The Japan earthquake and the Thailand floods of 2011 wreaked havoc on manufacturing and logistics facilities in both countries, which led to product supply disruptions around the world.
Damaged Japanese automotive assembly plants and supporting infrastructure, for instance, resulted in a halt in vehicle exports. Thailand automotive operations also had to stop as facilities were inundated by flood waters. Global semiconductor and computer hardware firms, meanwhile, had to revise profit forecasts downward in the wake of supply shortfalls of hard-disk drives and other key components, many of which were being made solely in Thailand.
The earthquake and the floods were not the only supply chain challenges in 2011, however. That same year, China clamped down on exports of rare-earth elements vital to the production of aircraft, computers, and industrial and medical equipment. Mining companies in Australia, China, and Chile were dogged by unseasonal rains, political red tape, costly accidents and environmental protests which resulted in uncertainty in mineral and precious metal prices, not to mention availabilities.
Pacific island countries, meanwhile, implemented tuna fishing restrictions, which caused operational slowdowns at canneries in the Philippines.
And, political upheavals in the Middle East brought volatility to petroleum costs and exports, as they negatively affected drilling and refinery operations.
Executives learned the hard way that their supply chains are much more fragile and risky than they realized. The shutdown of a single source providing a single component can not only disrupt an entire global supply chain but also upset a firmís strategic plans and financial portfolio.
In the aftermath of 2011, managers scrambled to develop contingency plans to avoid future recurrences. Before 2011, firms were focused on making their supply chains lean and nimble. After 2011, they aimed to fortify their supply chains against potential risk.
Though there is nothing wrong in building defenses against supply chain threats, firms would be well-advised that supply chain risk can be best addressed via strategic planning than by knee-jerk reactions. Companies should consider the following when they plan the future of their supply chains:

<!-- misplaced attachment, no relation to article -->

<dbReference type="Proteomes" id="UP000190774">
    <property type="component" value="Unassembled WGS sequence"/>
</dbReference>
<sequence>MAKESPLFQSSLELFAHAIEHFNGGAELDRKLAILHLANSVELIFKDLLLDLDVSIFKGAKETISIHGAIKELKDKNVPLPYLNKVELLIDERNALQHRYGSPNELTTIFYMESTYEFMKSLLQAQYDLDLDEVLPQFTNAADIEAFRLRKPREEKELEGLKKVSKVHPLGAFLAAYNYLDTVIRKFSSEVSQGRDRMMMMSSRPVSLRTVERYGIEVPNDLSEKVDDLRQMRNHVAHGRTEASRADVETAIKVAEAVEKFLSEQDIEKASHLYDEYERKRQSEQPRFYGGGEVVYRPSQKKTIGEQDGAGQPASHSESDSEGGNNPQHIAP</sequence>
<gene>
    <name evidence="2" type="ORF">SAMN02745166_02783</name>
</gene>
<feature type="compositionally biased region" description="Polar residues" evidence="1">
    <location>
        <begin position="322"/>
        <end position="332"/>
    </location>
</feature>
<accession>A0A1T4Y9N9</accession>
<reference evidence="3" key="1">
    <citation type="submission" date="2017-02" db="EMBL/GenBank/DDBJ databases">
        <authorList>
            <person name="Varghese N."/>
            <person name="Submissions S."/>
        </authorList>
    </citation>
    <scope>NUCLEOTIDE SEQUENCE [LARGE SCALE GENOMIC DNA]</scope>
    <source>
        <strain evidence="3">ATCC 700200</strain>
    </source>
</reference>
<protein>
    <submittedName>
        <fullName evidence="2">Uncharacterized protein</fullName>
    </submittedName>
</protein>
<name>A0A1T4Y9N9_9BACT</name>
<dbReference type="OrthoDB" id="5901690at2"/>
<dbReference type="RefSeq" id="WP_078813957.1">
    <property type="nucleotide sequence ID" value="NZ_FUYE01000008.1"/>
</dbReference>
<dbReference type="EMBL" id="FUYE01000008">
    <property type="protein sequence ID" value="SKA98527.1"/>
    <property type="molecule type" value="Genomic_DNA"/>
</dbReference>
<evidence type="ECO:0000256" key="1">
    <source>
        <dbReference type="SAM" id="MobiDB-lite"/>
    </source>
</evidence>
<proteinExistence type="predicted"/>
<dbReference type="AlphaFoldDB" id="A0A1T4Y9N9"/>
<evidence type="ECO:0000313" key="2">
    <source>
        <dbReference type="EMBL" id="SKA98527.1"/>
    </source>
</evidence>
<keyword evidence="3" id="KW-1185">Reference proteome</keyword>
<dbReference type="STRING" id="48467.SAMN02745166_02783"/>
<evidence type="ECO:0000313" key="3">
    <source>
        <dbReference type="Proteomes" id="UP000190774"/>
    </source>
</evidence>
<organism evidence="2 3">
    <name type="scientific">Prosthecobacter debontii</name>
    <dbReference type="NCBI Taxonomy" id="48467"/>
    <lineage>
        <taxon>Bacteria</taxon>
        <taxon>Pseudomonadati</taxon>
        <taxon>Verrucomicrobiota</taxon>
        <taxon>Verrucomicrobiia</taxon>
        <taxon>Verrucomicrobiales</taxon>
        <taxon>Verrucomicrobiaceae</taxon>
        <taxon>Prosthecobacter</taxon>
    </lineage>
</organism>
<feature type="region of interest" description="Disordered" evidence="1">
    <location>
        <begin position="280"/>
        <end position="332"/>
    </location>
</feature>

Seek the weakest link and strengthen it. In the aftermath of the Japan earthquake and Thailand floods, Japanese automakers cranked up production at their plants in the USA and even shipped cars and trucks to Japan to offset lost production capacities at home and in Thailand. For decades, the automakers invested heavily in automotive production facilities around the world, and their strong off-shore manufacturing base prevented further losses through these difficult times.
Formulate policies with risk in mind. Supply chain policies, notably purchasing and inventory policies, can and should incorporate risk. Firms often simply buy or produce more to increase stock levels at any hint of a threat.
The problem is that there could be just as many unseen threats as there are seen. Inventory managers should define their safety stock levels as a buffer against possible sudden supply disruptions, manufacturing managers should build in safeguards and contingencies to avoid surprises from potential risks, and buying managers should work with vendors to define plausible responses to possible threats or disruptions in materials or components.
Have ready alternative options. Some firms already anticipated possible supply cutbacks in rare-earths from China in mid-2011. Long before the Chinese government set lower quotas, firms had the foresight to seek other rare-earth sources to ensure continuous supply.
They found potentially abundant sources in the floor of the Pacific Ocean, in Canada, and in Australia. Public revelations of these sources tempered price increases of rare-earths in late 2011 and even encouraged China to moderate its position on supply restrictions.
Prepare the organization against worst-case scenarios. Organizational development within a firm should include preparations for supply chain risk. Managers and employees should consider training exercises that simulate supply chain disruptions. Training seminars can present scenarios such as sudden, sharp price increases in commodities and discussions on how managers and staff would respond. Likewise, operating standards and manuals should include responses and contingencies against possible supply chain threats.
Supply chain disruptions in 2011 were an eye-opener for companies which forced executives to review their responsiveness to threats. Applying knee-jerk responses would not be helpful; rather, executives would do well if they incorporate supply chain risk in their strategic plans. Any supply chain strategic plan should consider strengthening the chainís weakest links, formulating relevant policies that would mitigate threats, having ready viable options, and training the organization to be better prepared.
Jovy Jader is a consultant and regional speaker on supply chain management. He has directed and implemented supply chain management projects both local and international, which have resulted in company-wide improvements in inventory, total cost, response time, quality, and on-time delivery. Mr. Jader was formerly with Procter & Gamble Philippines and Coopers & Lybrand/PricewaterhouseCoopers. For questions or comments, e-mail firstname.lastname@example.org.
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